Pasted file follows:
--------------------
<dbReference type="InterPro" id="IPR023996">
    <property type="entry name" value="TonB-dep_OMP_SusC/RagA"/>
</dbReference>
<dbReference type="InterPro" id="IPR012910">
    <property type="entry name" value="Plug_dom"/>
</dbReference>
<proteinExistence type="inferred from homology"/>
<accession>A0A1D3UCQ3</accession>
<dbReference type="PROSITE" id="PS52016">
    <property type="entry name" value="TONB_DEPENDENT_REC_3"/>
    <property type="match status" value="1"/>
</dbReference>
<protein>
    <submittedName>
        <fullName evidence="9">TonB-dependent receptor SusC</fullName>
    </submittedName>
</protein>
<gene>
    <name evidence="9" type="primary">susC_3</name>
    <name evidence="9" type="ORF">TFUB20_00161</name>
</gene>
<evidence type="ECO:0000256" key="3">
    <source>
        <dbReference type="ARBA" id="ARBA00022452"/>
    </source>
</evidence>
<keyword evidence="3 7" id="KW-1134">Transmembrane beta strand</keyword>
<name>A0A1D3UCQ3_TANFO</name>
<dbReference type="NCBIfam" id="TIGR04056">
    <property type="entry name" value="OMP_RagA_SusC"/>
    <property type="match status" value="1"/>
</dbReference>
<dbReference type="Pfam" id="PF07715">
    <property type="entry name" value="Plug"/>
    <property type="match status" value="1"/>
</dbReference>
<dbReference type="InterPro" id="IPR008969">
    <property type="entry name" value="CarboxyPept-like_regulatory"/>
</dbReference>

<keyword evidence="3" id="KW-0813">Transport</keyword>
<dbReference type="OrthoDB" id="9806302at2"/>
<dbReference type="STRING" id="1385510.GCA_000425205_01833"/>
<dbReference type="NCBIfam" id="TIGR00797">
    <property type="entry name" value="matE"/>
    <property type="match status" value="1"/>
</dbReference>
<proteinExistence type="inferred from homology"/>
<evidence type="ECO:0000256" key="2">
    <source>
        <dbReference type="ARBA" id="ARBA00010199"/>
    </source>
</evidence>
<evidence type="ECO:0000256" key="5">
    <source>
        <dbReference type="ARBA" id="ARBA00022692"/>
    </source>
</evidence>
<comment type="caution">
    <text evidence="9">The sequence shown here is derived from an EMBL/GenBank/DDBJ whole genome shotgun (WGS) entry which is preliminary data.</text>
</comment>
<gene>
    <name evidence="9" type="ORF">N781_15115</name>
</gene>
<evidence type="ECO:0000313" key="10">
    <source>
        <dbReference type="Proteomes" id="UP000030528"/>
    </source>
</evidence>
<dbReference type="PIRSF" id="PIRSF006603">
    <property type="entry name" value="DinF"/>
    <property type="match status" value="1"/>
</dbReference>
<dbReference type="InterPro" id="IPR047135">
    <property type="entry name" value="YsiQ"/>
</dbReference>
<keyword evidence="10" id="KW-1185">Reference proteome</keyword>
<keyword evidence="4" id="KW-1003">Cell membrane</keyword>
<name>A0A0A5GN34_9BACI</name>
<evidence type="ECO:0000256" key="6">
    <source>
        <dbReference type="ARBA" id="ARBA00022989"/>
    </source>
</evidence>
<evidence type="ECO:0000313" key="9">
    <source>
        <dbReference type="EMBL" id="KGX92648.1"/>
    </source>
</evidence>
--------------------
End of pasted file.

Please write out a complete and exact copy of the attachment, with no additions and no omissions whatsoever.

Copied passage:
<dbReference type="InterPro" id="IPR023996">
    <property type="entry name" value="TonB-dep_OMP_SusC/RagA"/>
</dbReference>
<dbReference type="InterPro" id="IPR012910">
    <property type="entry name" value="Plug_dom"/>
</dbReference>
<proteinExistence type="inferred from homology"/>
<accession>A0A1D3UCQ3</accession>
<dbReference type="PROSITE" id="PS52016">
    <property type="entry name" value="TONB_DEPENDENT_REC_3"/>
    <property type="match status" value="1"/>
</dbReference>
<protein>
    <submittedName>
        <fullName evidence="9">TonB-dependent receptor SusC</fullName>
    </submittedName>
</protein>
<gene>
    <name evidence="9" type="primary">susC_3</name>
    <name evidence="9" type="ORF">TFUB20_00161</name>
</gene>
<evidence type="ECO:0000256" key="3">
    <source>
        <dbReference type="ARBA" id="ARBA00022452"/>
    </source>
</evidence>
<keyword evidence="3 7" id="KW-1134">Transmembrane beta strand</keyword>
<name>A0A1D3UCQ3_TANFO</name>
<dbReference type="NCBIfam" id="TIGR04056">
    <property type="entry name" value="OMP_RagA_SusC"/>
    <property type="match status" value="1"/>
</dbReference>
<dbReference type="Pfam" id="PF07715">
    <property type="entry name" value="Plug"/>
    <property type="match status" value="1"/>
</dbReference>
<dbReference type="InterPro" id="IPR008969">
    <property type="entry name" value="CarboxyPept-like_regulatory"/>
</dbReference>

<keyword evidence="3" id="KW-0813">Transport</keyword>
<dbReference type="OrthoDB" id="9806302at2"/>
<dbReference type="STRING" id="1385510.GCA_000425205_01833"/>
<dbReference type="NCBIfam" id="TIGR00797">
    <property type="entry name" value="matE"/>
    <property type="match status" value="1"/>
</dbReference>
<proteinExistence type="inferred from homology"/>
<evidence type="ECO:0000256" key="2">
    <source>
        <dbReference type="ARBA" id="ARBA00010199"/>
    </source>
</evidence>
<evidence type="ECO:0000256" key="5">
    <source>
        <dbReference type="ARBA" id="ARBA00022692"/>
    </source>
</evidence>
<comment type="caution">
    <text evidence="9">The sequence shown here is derived from an EMBL/GenBank/DDBJ whole genome shotgun (WGS) entry which is preliminary data.</text>
</comment>
<gene>
    <name evidence="9" type="ORF">N781_15115</name>
</gene>
<evidence type="ECO:0000313" key="10">
    <source>
        <dbReference type="Proteomes" id="UP000030528"/>
    </source>
</evidence>
<dbReference type="PIRSF" id="PIRSF006603">
    <property type="entry name" value="DinF"/>
    <property type="match status" value="1"/>
</dbReference>
<dbReference type="InterPro" id="IPR047135">
    <property type="entry name" value="YsiQ"/>
</dbReference>
<keyword evidence="10" id="KW-1185">Reference proteome</keyword>
<keyword evidence="4" id="KW-1003">Cell membrane</keyword>
<name>A0A0A5GN34_9BACI</name>
<evidence type="ECO:0000256" key="6">
    <source>
        <dbReference type="ARBA" id="ARBA00022989"/>
    </source>
</evidence>
<evidence type="ECO:0000313" key="9">
    <source>
        <dbReference type="EMBL" id="KGX92648.1"/>
    </source>
</evidence>